John Donne: The Apparition

June 30, 2019
WHEN by thy scorn, O murd’ress, I am dead,
And that thou thinkst thee free
From all solicitation from me,
Then shall my ghost come to thy bed,
And thee, feign’d vestal, in worse arms shall see :
Then thy sick taper will begin to wink,
And he, whose thou art then, being tired before,
Will, if thou stir, or pinch to wake him, think
Thou call’st for more,
And, in false sleep, will from thee shrink :
And then, poor aspen wretch, neglected thou
Bathed in a cold quicksilver sweat wilt lie,
A verier ghost than I.
What I will say, I will not tell thee now,
Lest that preserve thee ; and since my love is spent,
I’d rather thou shouldst painfully repent,
Than by my threatenings rest still innocent

A nasty poem from John Donne? Surely not? But yes: the woman has rejected him and his advances, and gone to bed with another man, and he wants her to suffer for it.

Look at the power, the vitality, the sheer energy of the opening line: she is a killer, who has done for him by spurning him; when she learns he’s dead she will imagine he’s gone for good and so will stop harassing her, but he will return as a ghost… The multiple alliterations of the second line, through enjambment into the third, seem to help to create that false sense of security in her.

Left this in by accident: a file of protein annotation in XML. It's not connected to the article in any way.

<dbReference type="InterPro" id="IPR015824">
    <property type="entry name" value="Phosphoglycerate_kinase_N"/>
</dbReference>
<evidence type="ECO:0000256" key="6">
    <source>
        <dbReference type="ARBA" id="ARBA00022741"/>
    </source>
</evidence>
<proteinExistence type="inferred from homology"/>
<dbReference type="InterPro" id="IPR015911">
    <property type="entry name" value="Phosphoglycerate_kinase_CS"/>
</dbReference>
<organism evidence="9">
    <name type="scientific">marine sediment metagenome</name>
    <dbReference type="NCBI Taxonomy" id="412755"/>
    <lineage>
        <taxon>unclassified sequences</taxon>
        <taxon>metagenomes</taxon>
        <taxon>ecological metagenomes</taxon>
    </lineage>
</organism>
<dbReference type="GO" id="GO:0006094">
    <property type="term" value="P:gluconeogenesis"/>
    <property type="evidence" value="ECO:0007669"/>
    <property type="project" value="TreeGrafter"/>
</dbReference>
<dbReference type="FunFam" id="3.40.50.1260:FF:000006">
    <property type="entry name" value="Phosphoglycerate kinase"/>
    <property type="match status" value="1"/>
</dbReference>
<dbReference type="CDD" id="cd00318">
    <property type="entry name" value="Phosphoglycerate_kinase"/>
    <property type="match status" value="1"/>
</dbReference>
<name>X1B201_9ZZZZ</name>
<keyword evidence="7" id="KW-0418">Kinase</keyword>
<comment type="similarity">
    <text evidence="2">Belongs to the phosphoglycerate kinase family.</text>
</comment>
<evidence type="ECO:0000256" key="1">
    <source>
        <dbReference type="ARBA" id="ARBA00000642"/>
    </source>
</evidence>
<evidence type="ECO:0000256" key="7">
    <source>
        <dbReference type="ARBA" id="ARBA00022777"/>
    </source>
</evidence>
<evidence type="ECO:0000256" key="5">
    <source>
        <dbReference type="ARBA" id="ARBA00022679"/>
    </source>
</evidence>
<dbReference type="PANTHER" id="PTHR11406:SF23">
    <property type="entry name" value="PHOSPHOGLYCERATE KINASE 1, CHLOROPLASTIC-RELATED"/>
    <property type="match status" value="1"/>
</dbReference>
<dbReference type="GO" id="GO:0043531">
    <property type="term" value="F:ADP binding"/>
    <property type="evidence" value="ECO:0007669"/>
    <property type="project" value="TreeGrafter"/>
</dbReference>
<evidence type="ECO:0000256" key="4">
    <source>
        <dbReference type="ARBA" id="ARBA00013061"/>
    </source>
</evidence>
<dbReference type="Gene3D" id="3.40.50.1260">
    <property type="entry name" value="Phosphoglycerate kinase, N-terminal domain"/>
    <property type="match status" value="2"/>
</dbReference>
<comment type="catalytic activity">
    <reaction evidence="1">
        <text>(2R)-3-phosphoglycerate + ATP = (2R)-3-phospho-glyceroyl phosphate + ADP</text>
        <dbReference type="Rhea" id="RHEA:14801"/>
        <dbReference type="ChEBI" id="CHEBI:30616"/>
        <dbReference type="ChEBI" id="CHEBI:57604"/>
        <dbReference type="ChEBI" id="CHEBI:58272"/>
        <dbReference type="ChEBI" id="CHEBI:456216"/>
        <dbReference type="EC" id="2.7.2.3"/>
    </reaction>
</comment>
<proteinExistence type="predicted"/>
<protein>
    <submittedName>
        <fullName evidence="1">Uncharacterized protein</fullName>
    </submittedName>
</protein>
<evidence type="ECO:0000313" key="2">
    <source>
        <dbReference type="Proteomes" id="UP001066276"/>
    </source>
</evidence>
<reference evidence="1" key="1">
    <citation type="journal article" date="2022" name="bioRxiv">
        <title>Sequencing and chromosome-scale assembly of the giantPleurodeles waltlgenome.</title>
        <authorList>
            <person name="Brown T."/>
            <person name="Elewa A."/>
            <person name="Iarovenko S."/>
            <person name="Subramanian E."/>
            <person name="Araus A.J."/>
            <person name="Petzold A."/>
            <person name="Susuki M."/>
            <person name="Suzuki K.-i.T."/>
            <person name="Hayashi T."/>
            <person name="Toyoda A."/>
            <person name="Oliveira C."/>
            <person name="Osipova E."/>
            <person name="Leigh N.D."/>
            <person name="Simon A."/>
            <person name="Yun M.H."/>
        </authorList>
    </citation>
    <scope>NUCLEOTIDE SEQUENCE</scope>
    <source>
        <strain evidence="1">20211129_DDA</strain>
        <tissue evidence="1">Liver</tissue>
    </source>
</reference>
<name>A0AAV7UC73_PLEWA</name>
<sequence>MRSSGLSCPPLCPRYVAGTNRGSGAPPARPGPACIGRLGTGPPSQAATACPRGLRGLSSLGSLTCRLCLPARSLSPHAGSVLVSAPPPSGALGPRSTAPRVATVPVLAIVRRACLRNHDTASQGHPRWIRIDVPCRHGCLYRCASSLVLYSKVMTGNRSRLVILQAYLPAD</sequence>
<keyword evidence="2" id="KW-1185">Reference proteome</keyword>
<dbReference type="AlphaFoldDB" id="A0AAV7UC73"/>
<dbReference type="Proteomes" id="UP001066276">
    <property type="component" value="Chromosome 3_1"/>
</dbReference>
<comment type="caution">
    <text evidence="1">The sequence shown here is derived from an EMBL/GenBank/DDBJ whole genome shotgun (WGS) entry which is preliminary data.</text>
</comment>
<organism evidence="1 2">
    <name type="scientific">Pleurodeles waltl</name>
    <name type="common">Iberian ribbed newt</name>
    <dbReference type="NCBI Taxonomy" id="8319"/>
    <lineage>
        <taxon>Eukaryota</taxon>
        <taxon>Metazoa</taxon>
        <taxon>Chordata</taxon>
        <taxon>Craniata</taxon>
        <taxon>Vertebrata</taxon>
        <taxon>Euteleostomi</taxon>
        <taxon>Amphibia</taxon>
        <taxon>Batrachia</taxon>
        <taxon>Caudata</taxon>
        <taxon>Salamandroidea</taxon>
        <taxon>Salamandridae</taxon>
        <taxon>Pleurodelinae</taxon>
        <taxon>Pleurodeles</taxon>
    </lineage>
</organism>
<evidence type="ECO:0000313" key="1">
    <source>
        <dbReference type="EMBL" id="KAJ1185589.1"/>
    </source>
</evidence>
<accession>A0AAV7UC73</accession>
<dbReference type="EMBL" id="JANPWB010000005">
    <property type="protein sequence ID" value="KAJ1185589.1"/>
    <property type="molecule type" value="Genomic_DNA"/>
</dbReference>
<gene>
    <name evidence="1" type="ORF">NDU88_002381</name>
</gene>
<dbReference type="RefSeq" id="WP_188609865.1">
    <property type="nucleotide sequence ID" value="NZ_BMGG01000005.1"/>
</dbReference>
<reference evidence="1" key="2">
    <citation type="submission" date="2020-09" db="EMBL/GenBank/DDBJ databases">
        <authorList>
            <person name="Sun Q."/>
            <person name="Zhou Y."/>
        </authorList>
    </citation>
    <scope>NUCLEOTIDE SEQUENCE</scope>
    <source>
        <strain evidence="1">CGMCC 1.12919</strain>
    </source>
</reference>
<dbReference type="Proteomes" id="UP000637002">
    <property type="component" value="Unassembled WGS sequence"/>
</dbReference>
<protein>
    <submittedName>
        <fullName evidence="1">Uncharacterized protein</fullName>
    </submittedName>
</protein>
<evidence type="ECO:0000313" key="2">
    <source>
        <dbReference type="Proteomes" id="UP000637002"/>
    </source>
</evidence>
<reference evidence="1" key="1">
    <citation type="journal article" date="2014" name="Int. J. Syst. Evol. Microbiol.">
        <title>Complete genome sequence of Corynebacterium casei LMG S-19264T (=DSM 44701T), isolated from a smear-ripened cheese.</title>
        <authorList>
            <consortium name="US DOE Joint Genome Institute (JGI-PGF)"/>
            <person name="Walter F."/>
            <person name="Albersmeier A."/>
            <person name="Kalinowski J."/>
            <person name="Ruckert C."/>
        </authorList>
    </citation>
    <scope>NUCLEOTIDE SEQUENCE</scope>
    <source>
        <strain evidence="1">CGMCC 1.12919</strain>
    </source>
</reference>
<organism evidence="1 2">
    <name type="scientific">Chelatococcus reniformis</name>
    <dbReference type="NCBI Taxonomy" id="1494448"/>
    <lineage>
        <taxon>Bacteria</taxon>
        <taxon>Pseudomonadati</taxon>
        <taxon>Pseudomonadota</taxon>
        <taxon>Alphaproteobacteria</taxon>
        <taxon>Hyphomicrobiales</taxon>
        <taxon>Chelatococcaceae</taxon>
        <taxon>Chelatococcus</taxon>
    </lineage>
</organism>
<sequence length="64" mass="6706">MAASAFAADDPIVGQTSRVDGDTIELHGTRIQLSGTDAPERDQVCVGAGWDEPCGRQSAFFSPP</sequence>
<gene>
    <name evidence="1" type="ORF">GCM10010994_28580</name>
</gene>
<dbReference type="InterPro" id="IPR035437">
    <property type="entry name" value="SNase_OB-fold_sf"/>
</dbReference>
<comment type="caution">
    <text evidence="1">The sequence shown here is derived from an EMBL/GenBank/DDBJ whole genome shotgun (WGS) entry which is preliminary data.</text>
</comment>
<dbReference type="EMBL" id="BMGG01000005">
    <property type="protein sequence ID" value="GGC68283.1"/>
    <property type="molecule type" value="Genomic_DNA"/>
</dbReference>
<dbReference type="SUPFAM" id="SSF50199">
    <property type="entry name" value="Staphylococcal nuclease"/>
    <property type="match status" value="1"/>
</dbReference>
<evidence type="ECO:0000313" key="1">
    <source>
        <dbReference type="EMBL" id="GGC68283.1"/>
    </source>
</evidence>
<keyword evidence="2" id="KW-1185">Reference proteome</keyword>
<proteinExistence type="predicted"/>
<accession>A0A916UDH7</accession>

The ghost labels her feign’d vestal, suggesting she rejected the poet to hold on to her virginity for someone else, and that this was a lie, anyway; her lover is not as good a one as he would have been. The image of the sick taper winking – flickering as if it was about to go out, like an expiring candle – is a vivid visual picture. She will be scared, and perhaps seek to waken her partner. Here comes another put-down: he’s tir’d and asleep, with more than a hint of not being able to perform sexually, and will feign sleep when she tries to wake him. There’s a lot of pretending in this poem: her pretended virginity, his pretending to sleep; what about the notion of his shrinking from her: are we meant to imagine what may have shrunk? I think so.

The imagery used to describe her fear at the sight of the ghost – aspen wretch, in a quicksilver sweat – are also visual: she will end up looking more ghost-like than the poet’s ghost!

He taunts her further: he won’t say now what he will tell her then, when he appears as the ghost, in case that undermines the shock effect he intends; he’s over her (allegedly, although I suspect we are invited to think about what he means by my love is spent) and intends her to suffer; he wants her to realise what she’s missed out on…

It’s all a pose, of course, not a poem about a real situation, a real woman or a real rejection. In Donne’s day, any educated man should have been capable of turning out a poem about a rejection. Donne successfully brings out all the anger and spite felt by a man at being rejected sexually, in a poem that manages at the same time to be extremely unpleasant and extremely clever. A consummate artist.

 

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